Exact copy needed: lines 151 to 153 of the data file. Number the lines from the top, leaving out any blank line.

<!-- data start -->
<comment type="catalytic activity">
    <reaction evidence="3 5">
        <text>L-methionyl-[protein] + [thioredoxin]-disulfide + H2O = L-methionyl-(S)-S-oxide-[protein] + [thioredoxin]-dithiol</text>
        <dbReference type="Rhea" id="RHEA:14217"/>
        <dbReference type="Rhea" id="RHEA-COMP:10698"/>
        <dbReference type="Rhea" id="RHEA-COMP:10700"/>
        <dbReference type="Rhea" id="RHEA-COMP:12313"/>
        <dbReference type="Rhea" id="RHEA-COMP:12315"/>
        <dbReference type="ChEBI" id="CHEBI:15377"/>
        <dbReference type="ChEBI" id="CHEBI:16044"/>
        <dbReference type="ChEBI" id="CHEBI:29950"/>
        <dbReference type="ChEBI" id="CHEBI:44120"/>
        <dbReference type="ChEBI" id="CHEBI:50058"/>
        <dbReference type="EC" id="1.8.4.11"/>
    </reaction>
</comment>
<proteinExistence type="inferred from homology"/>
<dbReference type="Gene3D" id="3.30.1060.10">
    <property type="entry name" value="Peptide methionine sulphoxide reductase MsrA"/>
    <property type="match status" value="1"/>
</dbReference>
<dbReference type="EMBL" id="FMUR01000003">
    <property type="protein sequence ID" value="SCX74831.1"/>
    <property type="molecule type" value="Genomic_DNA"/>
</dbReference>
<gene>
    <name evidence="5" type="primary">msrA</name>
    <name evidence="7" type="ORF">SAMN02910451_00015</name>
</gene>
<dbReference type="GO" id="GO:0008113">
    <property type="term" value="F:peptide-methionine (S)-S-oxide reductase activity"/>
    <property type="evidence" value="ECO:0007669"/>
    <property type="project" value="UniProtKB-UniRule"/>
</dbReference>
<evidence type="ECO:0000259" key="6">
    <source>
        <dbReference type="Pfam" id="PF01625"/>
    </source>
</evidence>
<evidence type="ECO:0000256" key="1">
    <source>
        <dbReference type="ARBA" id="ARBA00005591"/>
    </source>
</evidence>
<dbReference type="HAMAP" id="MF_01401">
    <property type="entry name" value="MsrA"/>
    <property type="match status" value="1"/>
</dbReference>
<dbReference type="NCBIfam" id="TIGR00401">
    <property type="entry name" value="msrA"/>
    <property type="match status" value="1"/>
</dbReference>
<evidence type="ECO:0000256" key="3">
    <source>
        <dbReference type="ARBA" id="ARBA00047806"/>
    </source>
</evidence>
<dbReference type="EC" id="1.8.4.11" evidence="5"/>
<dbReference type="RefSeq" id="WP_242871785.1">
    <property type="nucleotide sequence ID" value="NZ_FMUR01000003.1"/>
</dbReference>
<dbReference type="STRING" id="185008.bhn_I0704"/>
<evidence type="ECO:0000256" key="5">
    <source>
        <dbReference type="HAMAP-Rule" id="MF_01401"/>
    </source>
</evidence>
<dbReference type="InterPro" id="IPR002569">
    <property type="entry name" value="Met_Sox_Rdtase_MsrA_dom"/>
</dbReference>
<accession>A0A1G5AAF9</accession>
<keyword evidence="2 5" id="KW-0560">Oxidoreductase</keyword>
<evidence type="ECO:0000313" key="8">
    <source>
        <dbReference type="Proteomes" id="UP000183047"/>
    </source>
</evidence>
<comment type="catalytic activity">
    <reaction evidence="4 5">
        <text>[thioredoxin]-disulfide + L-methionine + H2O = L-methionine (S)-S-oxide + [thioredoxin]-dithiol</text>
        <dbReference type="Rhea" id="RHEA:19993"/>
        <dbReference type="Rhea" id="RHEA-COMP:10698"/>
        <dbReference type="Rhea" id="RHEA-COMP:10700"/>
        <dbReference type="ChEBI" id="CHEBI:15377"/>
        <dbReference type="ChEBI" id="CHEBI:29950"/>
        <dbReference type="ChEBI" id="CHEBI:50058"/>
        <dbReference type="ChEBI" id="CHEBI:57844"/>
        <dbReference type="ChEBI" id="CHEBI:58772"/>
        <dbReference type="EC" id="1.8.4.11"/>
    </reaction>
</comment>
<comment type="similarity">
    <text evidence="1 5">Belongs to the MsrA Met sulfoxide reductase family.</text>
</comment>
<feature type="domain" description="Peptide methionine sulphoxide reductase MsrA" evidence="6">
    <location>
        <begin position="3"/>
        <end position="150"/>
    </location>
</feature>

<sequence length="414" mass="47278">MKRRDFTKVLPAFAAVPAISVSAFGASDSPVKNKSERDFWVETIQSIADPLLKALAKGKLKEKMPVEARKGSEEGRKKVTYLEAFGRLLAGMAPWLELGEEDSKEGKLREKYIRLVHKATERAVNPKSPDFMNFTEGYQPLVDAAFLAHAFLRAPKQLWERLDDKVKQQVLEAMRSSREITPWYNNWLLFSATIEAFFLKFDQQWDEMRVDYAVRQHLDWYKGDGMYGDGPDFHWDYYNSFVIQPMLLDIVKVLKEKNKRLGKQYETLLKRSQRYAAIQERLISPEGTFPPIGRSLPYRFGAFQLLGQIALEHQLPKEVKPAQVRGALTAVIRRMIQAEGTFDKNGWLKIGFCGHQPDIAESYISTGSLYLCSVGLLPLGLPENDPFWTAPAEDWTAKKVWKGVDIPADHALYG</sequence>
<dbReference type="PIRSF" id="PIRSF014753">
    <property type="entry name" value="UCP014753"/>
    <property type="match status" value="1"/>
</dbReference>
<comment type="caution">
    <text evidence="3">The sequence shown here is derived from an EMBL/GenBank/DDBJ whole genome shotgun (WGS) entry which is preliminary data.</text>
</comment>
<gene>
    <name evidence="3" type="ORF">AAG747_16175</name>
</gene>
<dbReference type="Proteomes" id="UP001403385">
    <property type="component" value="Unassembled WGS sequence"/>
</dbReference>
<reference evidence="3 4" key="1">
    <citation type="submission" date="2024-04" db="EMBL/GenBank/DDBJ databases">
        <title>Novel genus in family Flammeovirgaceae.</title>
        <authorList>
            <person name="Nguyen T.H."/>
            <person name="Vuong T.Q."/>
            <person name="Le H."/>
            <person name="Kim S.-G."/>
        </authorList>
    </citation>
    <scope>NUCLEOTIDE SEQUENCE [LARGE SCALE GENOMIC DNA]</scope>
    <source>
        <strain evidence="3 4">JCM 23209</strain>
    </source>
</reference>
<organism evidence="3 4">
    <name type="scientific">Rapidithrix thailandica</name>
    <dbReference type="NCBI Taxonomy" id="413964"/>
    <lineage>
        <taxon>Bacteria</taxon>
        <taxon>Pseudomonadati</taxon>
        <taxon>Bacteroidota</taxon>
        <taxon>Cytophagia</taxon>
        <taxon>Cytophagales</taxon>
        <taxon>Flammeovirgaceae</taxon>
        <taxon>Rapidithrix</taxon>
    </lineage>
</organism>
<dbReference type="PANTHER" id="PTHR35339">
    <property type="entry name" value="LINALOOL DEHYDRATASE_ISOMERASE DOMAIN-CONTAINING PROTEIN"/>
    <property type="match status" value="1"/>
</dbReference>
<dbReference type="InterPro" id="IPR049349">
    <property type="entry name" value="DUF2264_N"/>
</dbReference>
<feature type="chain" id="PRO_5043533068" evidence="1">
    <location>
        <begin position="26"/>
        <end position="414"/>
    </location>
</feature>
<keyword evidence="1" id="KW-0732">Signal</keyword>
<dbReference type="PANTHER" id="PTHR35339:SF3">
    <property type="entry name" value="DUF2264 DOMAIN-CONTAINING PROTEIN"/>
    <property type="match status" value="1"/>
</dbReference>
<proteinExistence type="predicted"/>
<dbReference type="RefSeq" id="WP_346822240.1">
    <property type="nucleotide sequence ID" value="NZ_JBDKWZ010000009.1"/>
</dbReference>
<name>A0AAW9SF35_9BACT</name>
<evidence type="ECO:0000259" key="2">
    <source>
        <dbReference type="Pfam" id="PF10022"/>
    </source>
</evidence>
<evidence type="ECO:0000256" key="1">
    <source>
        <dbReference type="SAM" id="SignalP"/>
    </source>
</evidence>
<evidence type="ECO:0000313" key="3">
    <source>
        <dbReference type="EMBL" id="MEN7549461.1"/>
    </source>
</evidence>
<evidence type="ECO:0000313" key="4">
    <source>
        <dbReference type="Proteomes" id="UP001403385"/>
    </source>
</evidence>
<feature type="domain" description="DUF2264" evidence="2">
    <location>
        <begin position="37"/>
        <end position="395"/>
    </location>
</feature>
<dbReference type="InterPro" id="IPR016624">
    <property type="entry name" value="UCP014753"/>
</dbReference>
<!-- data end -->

    <location>
        <begin position="26"/>
        <end position="414"/>